Here I go again, down the road of melodrama and romantic subjects no one should write about, but I can’t help myself. I’m in a rage. I’m so damn mad I can’t even work up a spit. See, friends, the suited, perfumed, airy, pencil-necks who rule the game of baseball from their ivory towers, that weird crowd of bankers and lawyers and track-suited derelicts who sell the television contracts and wear heaps of body jewelry, in public, have decided to ruin baseball.
They are putting the game on the clock.
The beauty of baseball, for this fan, has always been its defiance of time. No clocks. Play until somebody wins. No ties. Game too long? Don’t care. 4 pitching changes in one half of an inning? Good, that’s the heart of the game. The batter takes forty seven minutes between each pitch to adjust his batting gloves? He’s a jerk-off and a narcissist, but I can live with it. Baseball exists–should exist–in a parallel universe where the concerns of psychotic clock chasers and time crunchers can go to hell.
At least it is supposed too.
This season MLB is continuing their incremental destruction of the game by putting managers on the clock. No more long, dramatic walks out to the mound to pat a pitcher on the butt and take his ball, no more group hugs on the rubber because the closer just loaded the bases and Billy Bob isn’t quite warmed up in the pen. Nope, that’s over. Now the manager has to run out there, say everything that is important really fast, and sprint back to the dugout. He will be timed. And that’s just the beginning. Down in AAA they have been experimenting with the idea of putting pitchers on a clock too, a big NASA style countdown clock hanging behind home plate and, no doubt, somewhere out in the power alleys. No more scratching, spitting, digging a fighting hole on the mound, shaking off signs, having a conference with the catcher, looking over your shoulder to make certain the shortstop isn’t asleep. Over. Just wind up and fire, because it will give the titheads at ESPN something else to grind up three hours of television in meaningless debate.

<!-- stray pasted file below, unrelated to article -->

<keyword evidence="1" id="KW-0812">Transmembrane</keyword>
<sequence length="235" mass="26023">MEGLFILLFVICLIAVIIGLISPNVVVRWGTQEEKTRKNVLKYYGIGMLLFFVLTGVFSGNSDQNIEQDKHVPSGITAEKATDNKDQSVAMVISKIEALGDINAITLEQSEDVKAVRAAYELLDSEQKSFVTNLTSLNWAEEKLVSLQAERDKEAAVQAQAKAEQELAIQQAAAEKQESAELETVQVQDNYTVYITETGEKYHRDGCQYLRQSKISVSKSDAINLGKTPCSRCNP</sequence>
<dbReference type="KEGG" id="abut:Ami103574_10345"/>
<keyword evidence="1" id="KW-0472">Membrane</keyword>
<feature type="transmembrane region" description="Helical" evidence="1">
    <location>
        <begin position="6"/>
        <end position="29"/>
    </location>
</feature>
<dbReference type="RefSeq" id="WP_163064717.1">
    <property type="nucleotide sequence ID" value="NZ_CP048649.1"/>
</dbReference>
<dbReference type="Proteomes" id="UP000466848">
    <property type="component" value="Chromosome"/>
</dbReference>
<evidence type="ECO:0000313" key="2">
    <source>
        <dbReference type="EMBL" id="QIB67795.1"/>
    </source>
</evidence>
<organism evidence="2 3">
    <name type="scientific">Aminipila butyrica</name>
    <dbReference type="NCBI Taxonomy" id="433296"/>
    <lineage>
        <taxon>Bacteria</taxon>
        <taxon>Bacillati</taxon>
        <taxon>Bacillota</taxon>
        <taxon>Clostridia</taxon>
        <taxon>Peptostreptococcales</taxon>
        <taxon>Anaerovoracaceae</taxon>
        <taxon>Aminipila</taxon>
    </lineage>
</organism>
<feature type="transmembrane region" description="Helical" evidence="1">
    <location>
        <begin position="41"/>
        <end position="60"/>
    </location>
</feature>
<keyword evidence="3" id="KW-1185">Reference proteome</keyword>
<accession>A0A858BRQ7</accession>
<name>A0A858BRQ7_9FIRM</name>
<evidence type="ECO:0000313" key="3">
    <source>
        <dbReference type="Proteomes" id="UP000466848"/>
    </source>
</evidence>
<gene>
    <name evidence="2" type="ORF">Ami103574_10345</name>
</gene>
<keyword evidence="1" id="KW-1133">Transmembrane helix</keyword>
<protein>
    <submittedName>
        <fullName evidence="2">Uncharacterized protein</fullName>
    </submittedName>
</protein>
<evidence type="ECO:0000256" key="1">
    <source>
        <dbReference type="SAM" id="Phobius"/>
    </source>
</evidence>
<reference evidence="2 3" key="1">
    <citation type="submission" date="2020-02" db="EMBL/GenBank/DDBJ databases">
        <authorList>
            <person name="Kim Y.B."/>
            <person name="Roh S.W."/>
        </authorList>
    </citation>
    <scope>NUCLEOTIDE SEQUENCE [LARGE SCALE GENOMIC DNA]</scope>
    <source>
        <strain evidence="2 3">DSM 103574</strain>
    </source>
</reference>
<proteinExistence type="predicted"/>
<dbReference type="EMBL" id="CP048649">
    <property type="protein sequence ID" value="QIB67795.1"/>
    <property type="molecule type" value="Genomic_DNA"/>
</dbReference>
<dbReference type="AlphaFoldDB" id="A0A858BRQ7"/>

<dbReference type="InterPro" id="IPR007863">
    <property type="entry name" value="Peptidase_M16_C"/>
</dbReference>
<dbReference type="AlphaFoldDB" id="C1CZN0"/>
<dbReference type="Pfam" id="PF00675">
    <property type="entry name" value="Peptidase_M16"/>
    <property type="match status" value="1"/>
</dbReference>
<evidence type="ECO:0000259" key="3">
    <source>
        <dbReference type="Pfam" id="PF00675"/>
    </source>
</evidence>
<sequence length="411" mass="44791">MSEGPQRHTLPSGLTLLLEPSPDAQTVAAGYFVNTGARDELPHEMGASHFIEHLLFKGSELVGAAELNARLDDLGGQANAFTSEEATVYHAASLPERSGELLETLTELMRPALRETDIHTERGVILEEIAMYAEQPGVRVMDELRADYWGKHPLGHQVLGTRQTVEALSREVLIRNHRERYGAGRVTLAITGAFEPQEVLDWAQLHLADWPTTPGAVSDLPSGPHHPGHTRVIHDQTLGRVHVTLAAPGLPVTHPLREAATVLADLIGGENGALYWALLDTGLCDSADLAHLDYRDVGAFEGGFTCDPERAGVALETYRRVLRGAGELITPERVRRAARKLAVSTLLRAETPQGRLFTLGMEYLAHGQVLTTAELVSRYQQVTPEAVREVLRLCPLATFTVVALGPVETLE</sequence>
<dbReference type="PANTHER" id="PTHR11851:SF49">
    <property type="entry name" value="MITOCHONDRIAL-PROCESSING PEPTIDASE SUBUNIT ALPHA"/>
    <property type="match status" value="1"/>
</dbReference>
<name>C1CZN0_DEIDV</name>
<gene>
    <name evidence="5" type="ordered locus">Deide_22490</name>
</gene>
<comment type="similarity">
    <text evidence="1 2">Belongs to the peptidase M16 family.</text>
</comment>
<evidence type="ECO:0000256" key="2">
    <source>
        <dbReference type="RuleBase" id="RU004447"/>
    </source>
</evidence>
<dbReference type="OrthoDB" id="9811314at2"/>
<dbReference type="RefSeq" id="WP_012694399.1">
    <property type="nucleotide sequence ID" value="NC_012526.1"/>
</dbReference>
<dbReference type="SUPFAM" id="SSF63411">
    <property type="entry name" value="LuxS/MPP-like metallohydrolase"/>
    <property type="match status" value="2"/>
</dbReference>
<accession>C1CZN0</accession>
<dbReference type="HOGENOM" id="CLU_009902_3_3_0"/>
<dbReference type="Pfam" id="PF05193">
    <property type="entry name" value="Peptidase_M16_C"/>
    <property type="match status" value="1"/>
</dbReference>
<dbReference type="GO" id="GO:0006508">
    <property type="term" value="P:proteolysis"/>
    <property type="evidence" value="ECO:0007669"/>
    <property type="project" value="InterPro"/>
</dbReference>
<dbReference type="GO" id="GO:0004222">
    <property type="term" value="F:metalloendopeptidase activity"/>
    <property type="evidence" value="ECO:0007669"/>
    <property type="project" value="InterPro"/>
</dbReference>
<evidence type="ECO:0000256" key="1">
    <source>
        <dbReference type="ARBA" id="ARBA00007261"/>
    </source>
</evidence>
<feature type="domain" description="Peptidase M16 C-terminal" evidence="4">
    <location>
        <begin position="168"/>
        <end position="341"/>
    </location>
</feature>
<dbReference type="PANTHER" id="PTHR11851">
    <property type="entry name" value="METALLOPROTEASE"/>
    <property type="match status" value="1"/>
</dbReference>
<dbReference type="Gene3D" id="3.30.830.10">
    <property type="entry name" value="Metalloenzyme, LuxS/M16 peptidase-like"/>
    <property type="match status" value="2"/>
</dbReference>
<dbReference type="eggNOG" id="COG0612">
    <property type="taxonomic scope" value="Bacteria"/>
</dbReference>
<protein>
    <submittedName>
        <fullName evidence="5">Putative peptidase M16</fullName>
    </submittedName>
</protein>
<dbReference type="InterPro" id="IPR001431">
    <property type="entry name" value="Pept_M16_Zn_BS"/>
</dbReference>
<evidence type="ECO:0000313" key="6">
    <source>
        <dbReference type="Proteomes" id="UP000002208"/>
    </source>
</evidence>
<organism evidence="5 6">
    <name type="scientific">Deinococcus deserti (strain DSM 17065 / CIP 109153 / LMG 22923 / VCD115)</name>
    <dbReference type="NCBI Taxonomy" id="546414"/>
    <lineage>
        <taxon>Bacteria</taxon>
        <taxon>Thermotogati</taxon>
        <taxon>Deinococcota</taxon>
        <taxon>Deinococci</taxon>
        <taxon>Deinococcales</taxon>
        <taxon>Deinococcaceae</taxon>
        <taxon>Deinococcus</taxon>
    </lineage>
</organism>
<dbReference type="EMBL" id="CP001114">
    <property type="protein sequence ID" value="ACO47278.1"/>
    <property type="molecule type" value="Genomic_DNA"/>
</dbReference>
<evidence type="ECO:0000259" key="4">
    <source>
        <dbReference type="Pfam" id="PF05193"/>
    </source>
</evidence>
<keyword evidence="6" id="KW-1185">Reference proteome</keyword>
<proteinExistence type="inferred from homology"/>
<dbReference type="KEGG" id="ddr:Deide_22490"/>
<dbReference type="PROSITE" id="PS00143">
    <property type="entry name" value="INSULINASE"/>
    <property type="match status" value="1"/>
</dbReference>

First, they stuck us with inter-league play, a tragedy, then instant replay, and now these geniuses have completely capitulated to the idea of timing the game. They are going to the clock, and they are going to hell.
I shouldn’t be surprised. Nothing is sacred anymore, and baseball purists like me are dinosaurs staring up at that weird, blooming light in the sky. We just can’t understand what is hurling toward us through space.
But I do know why they keep doing this stuff. I just don’t have to like it.
First, it trained a few generations of people to have no attention span, and then it went to work on the last game that actually demands an attention span, and an embrace of those things particularly human that don’t require the artificial pressure of time. All of this portends pure evil and ties in, somehow, to the popularity of Donald Trump and the “You are a poopyhead” debates we now enjoy for the right to lead the free world. A clock in baseball? The world is upside down and inside out.
A few years ago I had the privilege of playing adult league hardball, down in Santa Barbara. I played for the Santa Barbara Whalers, and it was the most fun I have had as an adult. Grown men begging for ice in the dugout (which my wife, attentive as always, would fetch from the nearest store), eating geedunk and Spitz and chewing tobacco and hollering from the benches for the opposing pitcher to quit on his lame curveball.